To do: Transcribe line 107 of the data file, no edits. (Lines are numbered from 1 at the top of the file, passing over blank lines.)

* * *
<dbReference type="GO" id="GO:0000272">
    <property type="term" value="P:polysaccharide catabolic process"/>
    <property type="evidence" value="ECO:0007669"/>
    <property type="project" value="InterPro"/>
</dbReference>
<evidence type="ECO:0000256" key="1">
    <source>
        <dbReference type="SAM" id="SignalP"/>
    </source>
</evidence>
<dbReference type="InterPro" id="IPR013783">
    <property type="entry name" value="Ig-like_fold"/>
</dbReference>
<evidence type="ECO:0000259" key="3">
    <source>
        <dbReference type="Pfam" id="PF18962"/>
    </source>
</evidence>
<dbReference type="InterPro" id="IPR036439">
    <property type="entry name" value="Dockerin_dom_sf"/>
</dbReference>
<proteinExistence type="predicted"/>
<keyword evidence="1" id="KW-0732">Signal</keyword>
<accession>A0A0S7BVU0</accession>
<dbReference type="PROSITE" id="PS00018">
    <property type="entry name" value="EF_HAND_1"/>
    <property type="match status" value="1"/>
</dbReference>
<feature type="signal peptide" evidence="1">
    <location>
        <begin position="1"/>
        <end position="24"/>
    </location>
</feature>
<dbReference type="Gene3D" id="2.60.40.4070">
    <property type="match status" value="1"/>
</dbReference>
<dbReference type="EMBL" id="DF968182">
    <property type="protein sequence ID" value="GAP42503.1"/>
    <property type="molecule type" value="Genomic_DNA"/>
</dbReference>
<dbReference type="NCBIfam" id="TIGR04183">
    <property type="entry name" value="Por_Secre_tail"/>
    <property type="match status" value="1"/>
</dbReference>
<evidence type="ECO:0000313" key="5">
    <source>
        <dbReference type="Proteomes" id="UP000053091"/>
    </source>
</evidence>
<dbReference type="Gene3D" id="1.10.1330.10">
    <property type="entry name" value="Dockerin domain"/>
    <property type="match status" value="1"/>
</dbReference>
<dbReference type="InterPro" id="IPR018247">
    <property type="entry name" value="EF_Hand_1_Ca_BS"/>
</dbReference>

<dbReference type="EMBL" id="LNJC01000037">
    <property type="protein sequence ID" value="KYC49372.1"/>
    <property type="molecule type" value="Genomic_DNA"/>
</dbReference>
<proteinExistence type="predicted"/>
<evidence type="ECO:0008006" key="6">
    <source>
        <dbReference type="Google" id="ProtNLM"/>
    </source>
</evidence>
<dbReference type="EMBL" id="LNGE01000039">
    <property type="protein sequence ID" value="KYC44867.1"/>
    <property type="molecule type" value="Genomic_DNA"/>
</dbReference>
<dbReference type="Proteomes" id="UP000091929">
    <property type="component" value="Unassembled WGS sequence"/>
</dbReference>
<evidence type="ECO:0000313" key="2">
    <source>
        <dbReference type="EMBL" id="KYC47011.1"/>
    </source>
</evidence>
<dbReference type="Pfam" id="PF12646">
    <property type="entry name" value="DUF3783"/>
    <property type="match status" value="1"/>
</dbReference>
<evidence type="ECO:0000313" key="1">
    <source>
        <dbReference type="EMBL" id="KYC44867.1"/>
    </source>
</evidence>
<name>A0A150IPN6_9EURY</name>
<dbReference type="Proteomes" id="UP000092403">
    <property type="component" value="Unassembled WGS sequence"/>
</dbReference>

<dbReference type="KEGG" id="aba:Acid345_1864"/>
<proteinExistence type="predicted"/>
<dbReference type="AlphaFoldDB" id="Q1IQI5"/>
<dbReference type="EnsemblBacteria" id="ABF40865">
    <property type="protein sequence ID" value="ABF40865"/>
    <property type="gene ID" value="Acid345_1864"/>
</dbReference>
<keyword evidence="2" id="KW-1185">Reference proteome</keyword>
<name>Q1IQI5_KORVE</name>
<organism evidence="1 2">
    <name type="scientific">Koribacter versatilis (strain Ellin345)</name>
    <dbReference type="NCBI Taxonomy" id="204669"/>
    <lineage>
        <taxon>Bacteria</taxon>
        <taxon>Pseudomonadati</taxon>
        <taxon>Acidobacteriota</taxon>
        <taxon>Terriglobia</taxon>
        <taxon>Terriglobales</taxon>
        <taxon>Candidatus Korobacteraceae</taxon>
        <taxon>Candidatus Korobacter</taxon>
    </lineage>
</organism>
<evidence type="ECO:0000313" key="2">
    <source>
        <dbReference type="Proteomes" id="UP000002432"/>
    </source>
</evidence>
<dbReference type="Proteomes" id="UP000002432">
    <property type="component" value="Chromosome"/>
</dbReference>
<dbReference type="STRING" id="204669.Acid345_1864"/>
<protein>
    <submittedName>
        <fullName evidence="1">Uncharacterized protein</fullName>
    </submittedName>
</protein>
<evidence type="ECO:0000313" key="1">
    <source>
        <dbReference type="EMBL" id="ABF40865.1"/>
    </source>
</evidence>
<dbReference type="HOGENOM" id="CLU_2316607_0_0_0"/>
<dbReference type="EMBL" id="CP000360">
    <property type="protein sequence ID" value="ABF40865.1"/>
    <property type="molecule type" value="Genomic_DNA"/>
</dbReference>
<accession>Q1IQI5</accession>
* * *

        <taxon>Pseudomonadati</taxon>